The best angling information from area experts
■ Maumee River: Regular river watcher Joe Roecklein has seen the white bass run taper off significantly in recent days, with just a few anglers and even fewer fish being caught. As the white bass run has been winding down, anglers are starting to switch their attention to the resident species in the river, according to Bob Barnhart of Netcraft. The catfish bite has been terrific, Barnhart said, with a few big flatheads showing up and cats taking anything from night crawlers to chicken livers and even bass tackle.
■ Sandusky River: Bernie Whitt at Anglers Supply in downtown Fremont reports that although one of the better runs in recent memory is slowing, he is still seeing white bass in the catch, but most of the fish are smaller males. Whitt said there are good numbers of catfish in the river, with anglers taking cats from the dam all the way down to Sandusky Bay.
■ Sandusky Bay: Anglers are finding largemouth bass in the marinas, harbors and bays, using soft plastic lures, spinners and crankbaits, according to the DNR. Fishermen are reminded that the bass season is closed through June 27 so all largemouth and smallmouth must be released immediately.
■ Lake Erie: Charter captain Dave Spangler said walleye fishing has remained very good throughout the western basin, with some anglers drifting with bottom-bouncers or casting around the area of A-can, and working through the white perch nuisance bite. Capt. Spangler reports that the area off Niagara Reef in the direction of Green and Rattlesnake islands has been good for trollers using jet divers and spoons, as long as walleye anglers are patient enough to work through some white bass.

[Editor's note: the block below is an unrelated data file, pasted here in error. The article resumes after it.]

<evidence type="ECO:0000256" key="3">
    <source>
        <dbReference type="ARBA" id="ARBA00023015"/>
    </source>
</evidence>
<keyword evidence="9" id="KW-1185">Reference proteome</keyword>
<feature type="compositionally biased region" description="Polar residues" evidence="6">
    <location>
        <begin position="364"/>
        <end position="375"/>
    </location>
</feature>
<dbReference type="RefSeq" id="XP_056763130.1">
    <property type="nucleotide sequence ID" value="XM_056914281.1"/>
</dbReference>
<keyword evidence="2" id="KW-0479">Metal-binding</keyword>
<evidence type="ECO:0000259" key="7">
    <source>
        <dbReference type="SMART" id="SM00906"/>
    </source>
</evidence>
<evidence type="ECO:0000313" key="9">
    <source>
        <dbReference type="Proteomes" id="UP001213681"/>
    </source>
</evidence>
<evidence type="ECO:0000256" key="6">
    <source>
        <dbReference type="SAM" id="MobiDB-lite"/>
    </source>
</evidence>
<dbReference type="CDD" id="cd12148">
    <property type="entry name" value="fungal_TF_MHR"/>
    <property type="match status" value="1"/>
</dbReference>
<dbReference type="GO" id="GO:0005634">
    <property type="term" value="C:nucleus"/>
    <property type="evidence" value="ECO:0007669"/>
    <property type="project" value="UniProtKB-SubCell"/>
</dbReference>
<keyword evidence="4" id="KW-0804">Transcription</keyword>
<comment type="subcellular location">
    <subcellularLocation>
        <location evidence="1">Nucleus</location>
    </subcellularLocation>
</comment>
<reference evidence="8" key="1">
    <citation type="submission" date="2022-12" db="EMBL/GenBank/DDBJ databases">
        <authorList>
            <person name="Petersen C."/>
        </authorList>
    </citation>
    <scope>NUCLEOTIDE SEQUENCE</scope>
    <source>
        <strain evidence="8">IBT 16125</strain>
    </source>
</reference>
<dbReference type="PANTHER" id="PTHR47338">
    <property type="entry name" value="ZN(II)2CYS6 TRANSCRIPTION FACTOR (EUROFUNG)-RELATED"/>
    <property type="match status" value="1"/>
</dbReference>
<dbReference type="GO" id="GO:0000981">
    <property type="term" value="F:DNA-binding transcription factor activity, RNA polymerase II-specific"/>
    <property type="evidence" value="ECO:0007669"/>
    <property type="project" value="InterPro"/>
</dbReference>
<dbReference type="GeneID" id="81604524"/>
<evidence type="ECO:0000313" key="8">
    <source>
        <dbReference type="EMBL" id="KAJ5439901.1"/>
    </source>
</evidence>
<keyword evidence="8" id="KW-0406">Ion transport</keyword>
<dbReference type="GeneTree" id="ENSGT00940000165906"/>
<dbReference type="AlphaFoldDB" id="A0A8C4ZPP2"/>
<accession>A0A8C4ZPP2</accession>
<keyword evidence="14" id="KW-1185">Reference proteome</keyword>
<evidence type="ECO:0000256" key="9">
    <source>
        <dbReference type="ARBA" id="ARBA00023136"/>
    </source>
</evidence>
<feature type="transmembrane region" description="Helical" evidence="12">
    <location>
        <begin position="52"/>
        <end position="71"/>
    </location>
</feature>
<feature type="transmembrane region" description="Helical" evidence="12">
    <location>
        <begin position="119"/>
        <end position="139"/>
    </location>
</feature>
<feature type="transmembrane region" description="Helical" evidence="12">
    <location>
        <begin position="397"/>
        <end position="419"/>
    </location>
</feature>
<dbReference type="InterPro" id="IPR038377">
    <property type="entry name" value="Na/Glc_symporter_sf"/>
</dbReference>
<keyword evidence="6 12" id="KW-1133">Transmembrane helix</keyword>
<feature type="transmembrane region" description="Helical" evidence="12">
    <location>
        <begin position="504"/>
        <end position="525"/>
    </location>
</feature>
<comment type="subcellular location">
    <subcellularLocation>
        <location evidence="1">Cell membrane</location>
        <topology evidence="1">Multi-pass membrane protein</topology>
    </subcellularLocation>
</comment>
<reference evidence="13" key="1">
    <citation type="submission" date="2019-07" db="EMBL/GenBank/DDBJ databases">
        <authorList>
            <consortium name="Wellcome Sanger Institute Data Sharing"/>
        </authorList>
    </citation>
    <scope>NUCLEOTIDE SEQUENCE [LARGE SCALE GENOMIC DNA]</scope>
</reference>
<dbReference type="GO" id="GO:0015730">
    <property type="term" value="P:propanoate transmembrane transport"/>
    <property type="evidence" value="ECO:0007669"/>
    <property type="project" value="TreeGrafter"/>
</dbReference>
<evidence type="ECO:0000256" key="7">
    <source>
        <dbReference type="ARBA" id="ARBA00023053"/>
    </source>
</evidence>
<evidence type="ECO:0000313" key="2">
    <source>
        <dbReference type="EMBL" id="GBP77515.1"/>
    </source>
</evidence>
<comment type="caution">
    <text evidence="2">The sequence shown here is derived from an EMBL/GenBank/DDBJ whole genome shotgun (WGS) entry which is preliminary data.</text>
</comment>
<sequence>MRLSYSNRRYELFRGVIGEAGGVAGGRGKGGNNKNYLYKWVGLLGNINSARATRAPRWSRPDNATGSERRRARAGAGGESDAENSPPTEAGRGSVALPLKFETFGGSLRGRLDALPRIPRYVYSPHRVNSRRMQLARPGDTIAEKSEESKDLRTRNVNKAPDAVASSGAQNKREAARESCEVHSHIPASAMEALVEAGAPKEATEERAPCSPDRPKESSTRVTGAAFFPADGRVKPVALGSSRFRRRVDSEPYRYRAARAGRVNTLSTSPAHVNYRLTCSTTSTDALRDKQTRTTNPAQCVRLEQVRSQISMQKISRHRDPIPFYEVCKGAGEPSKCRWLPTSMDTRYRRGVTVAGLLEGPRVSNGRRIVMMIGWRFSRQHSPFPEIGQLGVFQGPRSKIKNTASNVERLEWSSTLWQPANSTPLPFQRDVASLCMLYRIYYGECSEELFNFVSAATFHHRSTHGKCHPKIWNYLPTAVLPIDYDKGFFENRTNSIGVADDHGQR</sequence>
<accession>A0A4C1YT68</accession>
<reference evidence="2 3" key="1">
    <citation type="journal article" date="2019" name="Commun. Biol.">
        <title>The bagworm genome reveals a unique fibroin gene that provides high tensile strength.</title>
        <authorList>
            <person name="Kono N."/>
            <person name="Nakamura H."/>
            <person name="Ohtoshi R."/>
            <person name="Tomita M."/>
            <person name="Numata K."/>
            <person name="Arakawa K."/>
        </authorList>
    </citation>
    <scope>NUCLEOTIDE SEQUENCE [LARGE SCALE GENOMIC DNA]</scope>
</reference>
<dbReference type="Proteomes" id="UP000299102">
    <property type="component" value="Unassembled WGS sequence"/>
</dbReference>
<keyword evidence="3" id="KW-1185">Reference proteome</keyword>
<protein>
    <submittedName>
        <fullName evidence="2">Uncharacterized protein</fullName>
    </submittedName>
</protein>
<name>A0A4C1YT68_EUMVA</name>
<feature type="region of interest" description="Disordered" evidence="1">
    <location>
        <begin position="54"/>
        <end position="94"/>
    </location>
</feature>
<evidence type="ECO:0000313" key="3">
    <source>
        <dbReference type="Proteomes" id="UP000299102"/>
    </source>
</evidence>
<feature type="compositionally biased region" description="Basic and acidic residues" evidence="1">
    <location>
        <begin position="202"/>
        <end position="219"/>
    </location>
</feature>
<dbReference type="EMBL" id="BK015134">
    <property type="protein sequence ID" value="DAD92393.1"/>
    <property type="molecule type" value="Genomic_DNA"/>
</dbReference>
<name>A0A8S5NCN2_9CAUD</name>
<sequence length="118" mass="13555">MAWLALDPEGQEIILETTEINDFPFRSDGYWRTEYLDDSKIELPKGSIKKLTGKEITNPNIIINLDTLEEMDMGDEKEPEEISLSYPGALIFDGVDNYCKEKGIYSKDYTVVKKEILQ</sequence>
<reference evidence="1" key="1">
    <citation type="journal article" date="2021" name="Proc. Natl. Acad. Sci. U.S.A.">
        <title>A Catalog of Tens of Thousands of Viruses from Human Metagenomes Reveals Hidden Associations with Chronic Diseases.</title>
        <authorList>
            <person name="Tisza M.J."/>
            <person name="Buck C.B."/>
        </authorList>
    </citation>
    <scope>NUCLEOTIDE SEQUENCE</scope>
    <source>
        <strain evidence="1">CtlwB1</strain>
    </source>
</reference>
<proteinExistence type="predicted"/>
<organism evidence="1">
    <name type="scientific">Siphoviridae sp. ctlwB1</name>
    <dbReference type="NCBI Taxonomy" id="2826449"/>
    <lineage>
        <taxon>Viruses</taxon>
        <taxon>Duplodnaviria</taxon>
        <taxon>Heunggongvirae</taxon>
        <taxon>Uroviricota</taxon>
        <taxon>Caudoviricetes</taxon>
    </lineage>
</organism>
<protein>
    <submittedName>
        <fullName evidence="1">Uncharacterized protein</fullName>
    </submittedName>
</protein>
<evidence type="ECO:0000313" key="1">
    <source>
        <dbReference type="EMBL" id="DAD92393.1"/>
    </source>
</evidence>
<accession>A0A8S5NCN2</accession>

He reports the water temperature has passed 60 degrees, and clarity in some areas is at 14-16 feet.
■ Inland waters: Bob Barnhart at Netcraft said the customary spawning locations for crappies and bluegills are producing fish on local ponds and area reservoirs.
He recommends small twister tails or hair jigs, or jigs tipped with maggots or wax worms, fished in the shallow, warmer water areas.
■ Ohio steelhead rivers: There are still some steelhead in the rivers as the harsh winter and lingering cold has extended the run later than in most years.
Fishing pressure has been light, and the fish surprisingly aggressive. Spinners and crankbaits are producing smallmouth bass in the Rocky River.
■ Irish Hills: The crappies are still being found around the weed beds for persistent anglers using minnows, but bluegills are getting the most attention now, according to veteran fisherman and former charter captain John Zuelke, who now makes his home in the region. Wax worms fished under floats in 3-5 feet of water were working much better than artificials this week, Zuelke said.
■ Detroit River: Guide Jon Bondy reports that white bass have essentially taken over some of the Detroit River, making walleye jig fishing tougher, but not impossible. Guide Spencer Berman said his clients are still finding walleyes in the river, but every day there are less and less big fish in the north end of the river.
■ Lake St. Clair: Guide Spencer Berman said many smallmouth bass are on the beds, and the start of weed growth in the shallow areas has made working baits through those sections of the lake tougher. Berman said that on good days his boat is hooking up with close to 100 smallmouth, and seeing mostly males in the catch.
■ Michigan Free Fishing:The free fishing days are June 7 & 8, with residents and non-residents permitted to fish that weekend without a license. All other fishing regulations apply and will be strictly enforced.
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Tag(s): Matt Markey